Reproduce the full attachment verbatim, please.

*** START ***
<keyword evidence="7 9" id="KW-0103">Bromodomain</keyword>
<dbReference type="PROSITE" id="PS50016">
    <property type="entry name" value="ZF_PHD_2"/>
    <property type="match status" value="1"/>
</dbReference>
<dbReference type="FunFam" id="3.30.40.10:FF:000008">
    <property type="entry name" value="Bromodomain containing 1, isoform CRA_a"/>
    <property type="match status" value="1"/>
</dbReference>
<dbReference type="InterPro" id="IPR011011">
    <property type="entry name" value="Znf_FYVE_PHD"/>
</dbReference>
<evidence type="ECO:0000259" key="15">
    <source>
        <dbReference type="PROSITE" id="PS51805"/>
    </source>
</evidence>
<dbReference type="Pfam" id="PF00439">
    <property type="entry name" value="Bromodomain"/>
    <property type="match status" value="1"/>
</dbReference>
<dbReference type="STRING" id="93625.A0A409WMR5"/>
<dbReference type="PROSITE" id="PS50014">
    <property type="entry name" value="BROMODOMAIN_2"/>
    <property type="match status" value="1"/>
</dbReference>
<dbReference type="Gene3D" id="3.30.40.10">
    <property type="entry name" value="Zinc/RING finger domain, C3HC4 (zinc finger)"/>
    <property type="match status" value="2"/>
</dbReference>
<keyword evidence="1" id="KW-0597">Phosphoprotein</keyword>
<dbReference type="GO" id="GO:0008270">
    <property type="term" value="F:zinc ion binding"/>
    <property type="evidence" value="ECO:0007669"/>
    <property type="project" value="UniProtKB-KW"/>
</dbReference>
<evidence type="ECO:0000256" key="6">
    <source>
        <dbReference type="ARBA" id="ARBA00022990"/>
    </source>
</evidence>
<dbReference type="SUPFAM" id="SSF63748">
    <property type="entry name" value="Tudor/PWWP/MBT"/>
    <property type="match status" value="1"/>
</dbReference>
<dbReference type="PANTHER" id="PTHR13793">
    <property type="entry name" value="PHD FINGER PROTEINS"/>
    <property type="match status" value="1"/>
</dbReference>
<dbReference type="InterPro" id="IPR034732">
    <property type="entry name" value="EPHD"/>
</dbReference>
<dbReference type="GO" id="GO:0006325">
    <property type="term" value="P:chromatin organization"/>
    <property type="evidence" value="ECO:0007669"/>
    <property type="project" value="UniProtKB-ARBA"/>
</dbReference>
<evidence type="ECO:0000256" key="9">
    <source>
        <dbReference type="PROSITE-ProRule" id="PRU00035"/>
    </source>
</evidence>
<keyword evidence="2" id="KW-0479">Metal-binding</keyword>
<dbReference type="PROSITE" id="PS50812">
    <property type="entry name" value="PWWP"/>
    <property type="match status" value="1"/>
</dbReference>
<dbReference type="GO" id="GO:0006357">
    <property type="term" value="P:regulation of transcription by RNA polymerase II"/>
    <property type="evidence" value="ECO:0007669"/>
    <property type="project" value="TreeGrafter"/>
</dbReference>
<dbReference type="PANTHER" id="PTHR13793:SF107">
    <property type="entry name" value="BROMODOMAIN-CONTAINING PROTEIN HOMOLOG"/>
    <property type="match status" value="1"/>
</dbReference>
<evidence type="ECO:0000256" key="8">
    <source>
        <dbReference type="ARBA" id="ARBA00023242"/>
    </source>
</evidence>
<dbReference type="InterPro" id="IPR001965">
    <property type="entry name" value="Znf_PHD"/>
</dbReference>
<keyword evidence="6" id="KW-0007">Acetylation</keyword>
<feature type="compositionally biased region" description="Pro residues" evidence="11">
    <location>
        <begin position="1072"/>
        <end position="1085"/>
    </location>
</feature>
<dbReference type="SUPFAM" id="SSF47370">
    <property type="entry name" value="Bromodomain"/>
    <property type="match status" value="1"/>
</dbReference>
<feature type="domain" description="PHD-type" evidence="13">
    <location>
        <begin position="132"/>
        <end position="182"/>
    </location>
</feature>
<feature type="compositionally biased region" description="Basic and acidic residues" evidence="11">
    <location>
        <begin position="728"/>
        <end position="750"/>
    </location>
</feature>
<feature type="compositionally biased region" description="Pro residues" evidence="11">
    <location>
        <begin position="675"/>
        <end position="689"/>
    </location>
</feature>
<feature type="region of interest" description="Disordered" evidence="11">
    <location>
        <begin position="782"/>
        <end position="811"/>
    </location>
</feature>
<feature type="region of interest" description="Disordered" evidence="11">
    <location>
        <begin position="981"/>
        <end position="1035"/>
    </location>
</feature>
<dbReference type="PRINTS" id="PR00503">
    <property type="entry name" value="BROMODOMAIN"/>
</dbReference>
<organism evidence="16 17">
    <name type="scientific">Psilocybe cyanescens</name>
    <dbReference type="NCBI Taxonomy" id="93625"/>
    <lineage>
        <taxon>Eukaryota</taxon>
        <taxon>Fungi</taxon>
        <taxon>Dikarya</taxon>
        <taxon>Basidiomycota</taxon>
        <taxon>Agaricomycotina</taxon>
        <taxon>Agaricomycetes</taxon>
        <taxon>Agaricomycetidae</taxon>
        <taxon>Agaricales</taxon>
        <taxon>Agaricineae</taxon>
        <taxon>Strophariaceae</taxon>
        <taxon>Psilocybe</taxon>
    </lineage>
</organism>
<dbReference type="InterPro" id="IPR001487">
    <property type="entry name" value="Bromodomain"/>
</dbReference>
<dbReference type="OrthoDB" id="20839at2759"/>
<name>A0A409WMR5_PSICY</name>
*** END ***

<keyword evidence="7 9" id="KW-0103">Bromodomain</keyword>
<dbReference type="PROSITE" id="PS50016">
    <property type="entry name" value="ZF_PHD_2"/>
    <property type="match status" value="1"/>
</dbReference>
<dbReference type="FunFam" id="3.30.40.10:FF:000008">
    <property type="entry name" value="Bromodomain containing 1, isoform CRA_a"/>
    <property type="match status" value="1"/>
</dbReference>
<dbReference type="InterPro" id="IPR011011">
    <property type="entry name" value="Znf_FYVE_PHD"/>
</dbReference>
<evidence type="ECO:0000259" key="15">
    <source>
        <dbReference type="PROSITE" id="PS51805"/>
    </source>
</evidence>
<dbReference type="Pfam" id="PF00439">
    <property type="entry name" value="Bromodomain"/>
    <property type="match status" value="1"/>
</dbReference>
<dbReference type="STRING" id="93625.A0A409WMR5"/>
<dbReference type="PROSITE" id="PS50014">
    <property type="entry name" value="BROMODOMAIN_2"/>
    <property type="match status" value="1"/>
</dbReference>
<dbReference type="Gene3D" id="3.30.40.10">
    <property type="entry name" value="Zinc/RING finger domain, C3HC4 (zinc finger)"/>
    <property type="match status" value="2"/>
</dbReference>
<keyword evidence="1" id="KW-0597">Phosphoprotein</keyword>
<dbReference type="GO" id="GO:0008270">
    <property type="term" value="F:zinc ion binding"/>
    <property type="evidence" value="ECO:0007669"/>
    <property type="project" value="UniProtKB-KW"/>
</dbReference>
<evidence type="ECO:0000256" key="6">
    <source>
        <dbReference type="ARBA" id="ARBA00022990"/>
    </source>
</evidence>
<dbReference type="SUPFAM" id="SSF63748">
    <property type="entry name" value="Tudor/PWWP/MBT"/>
    <property type="match status" value="1"/>
</dbReference>
<dbReference type="PANTHER" id="PTHR13793">
    <property type="entry name" value="PHD FINGER PROTEINS"/>
    <property type="match status" value="1"/>
</dbReference>
<dbReference type="InterPro" id="IPR034732">
    <property type="entry name" value="EPHD"/>
</dbReference>
<dbReference type="GO" id="GO:0006325">
    <property type="term" value="P:chromatin organization"/>
    <property type="evidence" value="ECO:0007669"/>
    <property type="project" value="UniProtKB-ARBA"/>
</dbReference>
<evidence type="ECO:0000256" key="9">
    <source>
        <dbReference type="PROSITE-ProRule" id="PRU00035"/>
    </source>
</evidence>
<keyword evidence="2" id="KW-0479">Metal-binding</keyword>
<dbReference type="PROSITE" id="PS50812">
    <property type="entry name" value="PWWP"/>
    <property type="match status" value="1"/>
</dbReference>
<dbReference type="GO" id="GO:0006357">
    <property type="term" value="P:regulation of transcription by RNA polymerase II"/>
    <property type="evidence" value="ECO:0007669"/>
    <property type="project" value="TreeGrafter"/>
</dbReference>
<dbReference type="PANTHER" id="PTHR13793:SF107">
    <property type="entry name" value="BROMODOMAIN-CONTAINING PROTEIN HOMOLOG"/>
    <property type="match status" value="1"/>
</dbReference>
<evidence type="ECO:0000256" key="8">
    <source>
        <dbReference type="ARBA" id="ARBA00023242"/>
    </source>
</evidence>
<dbReference type="InterPro" id="IPR001965">
    <property type="entry name" value="Znf_PHD"/>
</dbReference>
<keyword evidence="6" id="KW-0007">Acetylation</keyword>
<feature type="compositionally biased region" description="Pro residues" evidence="11">
    <location>
        <begin position="1072"/>
        <end position="1085"/>
    </location>
</feature>
<dbReference type="SUPFAM" id="SSF47370">
    <property type="entry name" value="Bromodomain"/>
    <property type="match status" value="1"/>
</dbReference>
<feature type="domain" description="PHD-type" evidence="13">
    <location>
        <begin position="132"/>
        <end position="182"/>
    </location>
</feature>
<feature type="compositionally biased region" description="Basic and acidic residues" evidence="11">
    <location>
        <begin position="728"/>
        <end position="750"/>
    </location>
</feature>
<feature type="compositionally biased region" description="Pro residues" evidence="11">
    <location>
        <begin position="675"/>
        <end position="689"/>
    </location>
</feature>
<feature type="region of interest" description="Disordered" evidence="11">
    <location>
        <begin position="782"/>
        <end position="811"/>
    </location>
</feature>
<feature type="region of interest" description="Disordered" evidence="11">
    <location>
        <begin position="981"/>
        <end position="1035"/>
    </location>
</feature>
<dbReference type="PRINTS" id="PR00503">
    <property type="entry name" value="BROMODOMAIN"/>
</dbReference>
<organism evidence="16 17">
    <name type="scientific">Psilocybe cyanescens</name>
    <dbReference type="NCBI Taxonomy" id="93625"/>
    <lineage>
        <taxon>Eukaryota</taxon>
        <taxon>Fungi</taxon>
        <taxon>Dikarya</taxon>
        <taxon>Basidiomycota</taxon>
        <taxon>Agaricomycotina</taxon>
        <taxon>Agaricomycetes</taxon>
        <taxon>Agaricomycetidae</taxon>
        <taxon>Agaricales</taxon>
        <taxon>Agaricineae</taxon>
        <taxon>Strophariaceae</taxon>
        <taxon>Psilocybe</taxon>
    </lineage>
</organism>
<dbReference type="InterPro" id="IPR001487">
    <property type="entry name" value="Bromodomain"/>
</dbReference>
<dbReference type="OrthoDB" id="20839at2759"/>
<name>A0A409WMR5_PSICY</name>